SANDWICH – The glasses were like gold.
The Heritage Museums and Gardens hosted a couple thousand people for the Solar Eclipse of 2017 yesterday.
If you weren’t one of the early comers, the first few hundred people in line when the museum opened at 10am, you missed out on getting your special solar filter eclipse glasses.
Made mostly of paper with a heavy duty dark lens taped on, they didn’t look like much. But for a few hours yesterday, if you had the glasses, you were the envy of everyone.
There were other ways to see the eclipse, and Heritage museum staffers were happy to help people construct pinhole boxes, paper reflections, any number of clever creations.
But nothing beat the glasses for seeing the eclipse.
The hundreds of children at the event, running, jumping and playing with all manner of old-fashioned games at the Parade Field, the most popular of the museum’s many outdoor lawn areas during the special eclipse event, seemed to enjoy every bit of it, even the science lessons, as parents tried to slip some happening-right-now astronomy into a day of serous play.
Heritage was one of the few places on Cape Cod offering a special event for the eclipse.
Heritage Museum Director Ellen Spear estimated that more than 2,000 people attended the event. Not the museum’s biggest day of the year—that is the Free Fun Friday event coming up this Friday, August 25, which, Spear said, has attracted more like 4,000 people.
But the eclipse crowd were all paying guests. Even museum members had to pay the $18 admissions fee for adults ($8 for kids 3 to 11).
Though the glasses ran out by about 10:45am, people continued to come to Heritage throughout the morning and afternoon, filling up every parking space available and even then those unavailable, like beside the cemetery.
Spear said they knew that the crowd would be big in the days leading up to the event as they began to get 50 calls a day about it. “We got glasses from wherever we could get them,” she said, as she demonstrated how to use two pieces of paper to chart the movement of the moon across the sun.
Museum also made plans to add a musician, among other last minute additions to the event, she said, as they realized the crowd would be massive.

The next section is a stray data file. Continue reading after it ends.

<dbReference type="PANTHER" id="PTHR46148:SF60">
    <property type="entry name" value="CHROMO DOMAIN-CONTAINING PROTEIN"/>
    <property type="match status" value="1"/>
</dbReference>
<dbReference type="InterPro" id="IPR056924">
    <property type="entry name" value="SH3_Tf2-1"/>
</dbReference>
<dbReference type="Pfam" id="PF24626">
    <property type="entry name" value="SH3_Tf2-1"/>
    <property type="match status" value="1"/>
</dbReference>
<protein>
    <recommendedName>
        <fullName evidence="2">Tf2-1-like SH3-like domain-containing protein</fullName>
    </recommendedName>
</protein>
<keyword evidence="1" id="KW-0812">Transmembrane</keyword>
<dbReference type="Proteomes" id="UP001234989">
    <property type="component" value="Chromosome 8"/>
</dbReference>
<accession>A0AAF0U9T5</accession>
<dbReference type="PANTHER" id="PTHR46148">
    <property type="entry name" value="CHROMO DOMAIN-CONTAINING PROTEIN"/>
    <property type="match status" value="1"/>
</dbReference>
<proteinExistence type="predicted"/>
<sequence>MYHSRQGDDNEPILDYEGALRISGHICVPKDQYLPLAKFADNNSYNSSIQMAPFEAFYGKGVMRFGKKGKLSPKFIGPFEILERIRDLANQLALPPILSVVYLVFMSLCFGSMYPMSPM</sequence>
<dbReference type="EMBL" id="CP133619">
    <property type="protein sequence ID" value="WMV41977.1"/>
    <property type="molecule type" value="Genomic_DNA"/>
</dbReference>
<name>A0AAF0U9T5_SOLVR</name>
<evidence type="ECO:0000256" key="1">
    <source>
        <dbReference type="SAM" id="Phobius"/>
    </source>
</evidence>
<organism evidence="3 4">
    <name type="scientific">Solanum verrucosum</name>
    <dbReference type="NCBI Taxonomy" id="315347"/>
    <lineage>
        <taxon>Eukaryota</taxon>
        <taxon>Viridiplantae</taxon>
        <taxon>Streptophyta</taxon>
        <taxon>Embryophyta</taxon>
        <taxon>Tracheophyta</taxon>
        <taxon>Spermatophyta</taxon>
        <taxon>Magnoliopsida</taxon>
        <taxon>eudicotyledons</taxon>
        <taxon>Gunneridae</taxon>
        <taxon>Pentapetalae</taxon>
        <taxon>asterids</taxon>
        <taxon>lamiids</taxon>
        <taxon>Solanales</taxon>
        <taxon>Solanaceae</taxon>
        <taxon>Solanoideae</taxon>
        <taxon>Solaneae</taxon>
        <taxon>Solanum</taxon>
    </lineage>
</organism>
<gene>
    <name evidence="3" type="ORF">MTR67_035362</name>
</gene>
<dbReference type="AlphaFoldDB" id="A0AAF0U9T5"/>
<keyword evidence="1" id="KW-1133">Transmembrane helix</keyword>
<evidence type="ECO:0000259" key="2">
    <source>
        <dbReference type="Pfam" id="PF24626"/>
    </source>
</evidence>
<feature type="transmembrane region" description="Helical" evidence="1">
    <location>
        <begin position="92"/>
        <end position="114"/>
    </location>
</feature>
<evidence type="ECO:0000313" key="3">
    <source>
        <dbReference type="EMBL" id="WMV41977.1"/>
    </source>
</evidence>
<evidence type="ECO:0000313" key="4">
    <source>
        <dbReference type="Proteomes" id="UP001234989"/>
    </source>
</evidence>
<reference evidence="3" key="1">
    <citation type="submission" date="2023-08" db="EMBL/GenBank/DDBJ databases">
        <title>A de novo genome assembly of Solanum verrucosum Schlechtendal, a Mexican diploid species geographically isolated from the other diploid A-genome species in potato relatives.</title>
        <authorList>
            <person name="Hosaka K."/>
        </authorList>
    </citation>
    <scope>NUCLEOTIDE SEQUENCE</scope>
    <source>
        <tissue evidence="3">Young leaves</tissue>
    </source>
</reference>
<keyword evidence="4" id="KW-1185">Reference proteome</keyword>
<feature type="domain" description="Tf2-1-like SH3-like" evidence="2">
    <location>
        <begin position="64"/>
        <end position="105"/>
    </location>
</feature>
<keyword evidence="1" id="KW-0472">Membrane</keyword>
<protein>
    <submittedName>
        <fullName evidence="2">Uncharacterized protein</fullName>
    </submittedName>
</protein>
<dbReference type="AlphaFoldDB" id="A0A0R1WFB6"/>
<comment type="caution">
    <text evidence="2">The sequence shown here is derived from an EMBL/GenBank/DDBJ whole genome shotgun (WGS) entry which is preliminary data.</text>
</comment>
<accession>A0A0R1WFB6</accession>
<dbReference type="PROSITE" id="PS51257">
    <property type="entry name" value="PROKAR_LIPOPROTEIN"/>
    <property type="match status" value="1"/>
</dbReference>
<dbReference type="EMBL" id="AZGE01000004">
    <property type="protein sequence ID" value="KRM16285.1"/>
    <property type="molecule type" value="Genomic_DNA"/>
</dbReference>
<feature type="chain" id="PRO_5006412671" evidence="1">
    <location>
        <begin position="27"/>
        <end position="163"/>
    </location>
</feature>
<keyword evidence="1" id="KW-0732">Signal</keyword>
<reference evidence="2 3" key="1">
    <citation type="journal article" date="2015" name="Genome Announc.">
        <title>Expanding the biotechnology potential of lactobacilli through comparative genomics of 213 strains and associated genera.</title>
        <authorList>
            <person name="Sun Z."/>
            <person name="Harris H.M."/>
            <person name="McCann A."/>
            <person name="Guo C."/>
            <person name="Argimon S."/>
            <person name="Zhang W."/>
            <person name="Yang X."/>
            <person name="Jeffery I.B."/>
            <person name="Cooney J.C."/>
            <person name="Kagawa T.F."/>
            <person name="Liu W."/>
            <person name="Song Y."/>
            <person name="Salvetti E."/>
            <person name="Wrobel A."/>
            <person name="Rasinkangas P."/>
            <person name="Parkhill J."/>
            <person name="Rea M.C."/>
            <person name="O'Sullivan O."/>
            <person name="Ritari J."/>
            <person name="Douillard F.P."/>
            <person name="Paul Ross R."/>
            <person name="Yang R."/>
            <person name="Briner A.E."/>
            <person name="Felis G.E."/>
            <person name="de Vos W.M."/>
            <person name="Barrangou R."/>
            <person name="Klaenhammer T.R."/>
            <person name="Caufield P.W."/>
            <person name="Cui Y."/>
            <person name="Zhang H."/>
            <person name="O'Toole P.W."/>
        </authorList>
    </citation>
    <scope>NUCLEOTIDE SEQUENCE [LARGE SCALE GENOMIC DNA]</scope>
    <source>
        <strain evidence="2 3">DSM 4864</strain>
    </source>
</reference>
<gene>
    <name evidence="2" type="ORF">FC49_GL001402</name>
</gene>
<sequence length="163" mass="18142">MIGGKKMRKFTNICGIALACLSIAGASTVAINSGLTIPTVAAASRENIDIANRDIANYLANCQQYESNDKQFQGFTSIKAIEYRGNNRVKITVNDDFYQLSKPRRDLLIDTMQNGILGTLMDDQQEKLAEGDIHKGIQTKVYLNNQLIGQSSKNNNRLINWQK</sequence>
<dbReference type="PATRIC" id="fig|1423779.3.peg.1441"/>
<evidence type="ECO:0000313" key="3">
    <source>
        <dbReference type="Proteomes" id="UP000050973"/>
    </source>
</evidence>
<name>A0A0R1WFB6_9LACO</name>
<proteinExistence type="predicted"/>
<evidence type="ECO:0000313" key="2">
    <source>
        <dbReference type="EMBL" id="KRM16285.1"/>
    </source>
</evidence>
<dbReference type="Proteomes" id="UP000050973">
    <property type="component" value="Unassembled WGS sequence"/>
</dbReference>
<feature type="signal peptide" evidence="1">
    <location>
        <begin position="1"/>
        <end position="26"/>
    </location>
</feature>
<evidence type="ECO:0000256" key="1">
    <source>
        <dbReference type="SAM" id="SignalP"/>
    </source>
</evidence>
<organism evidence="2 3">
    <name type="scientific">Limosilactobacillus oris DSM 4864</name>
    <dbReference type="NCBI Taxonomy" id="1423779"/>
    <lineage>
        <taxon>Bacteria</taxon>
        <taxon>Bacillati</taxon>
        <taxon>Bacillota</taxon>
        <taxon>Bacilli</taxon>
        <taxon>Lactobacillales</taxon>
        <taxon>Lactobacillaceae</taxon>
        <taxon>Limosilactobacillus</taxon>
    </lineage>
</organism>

Because there were not enough glasses to go around, a spirit of sharing was in the air. If you had glasses, people asked to borrow them and, for the most part, the request was granted. People were also lending pinhole boxes and other contraptions to help people see the eclipse.
If some felt stingy about lending their glasses as the eclipse was underway, it seemed understandable. After all, the eclipse was happening right then and there and the glasses were the necessary tools for best viewing.
Looking up at the sun and seeing the moon pass in front of it was indeed a magical sight. It was fun listening to parents try to explain it to their children.
And then, suddenly, it was over and the glasses were no longer needed. The moon was partially blocking the sun and people were leaving. That’s when people started getting really generous with the glasses. In the snack line, a couple of teenaged girls gave their eclipse glasses to an older woman who had missed out. As they held her place in line, she ran out of the cafe tent to take a look at the sky. She returned, suitably impressed.
Someone said they heard the glasses are no good after three years. That means when the next solar eclipse comes around in 2024, you will need new glasses. And you may as well get your tickets to Heritage Museum and Gardens now. Plan to get there early. It is clearly the place to be for an eclipse.
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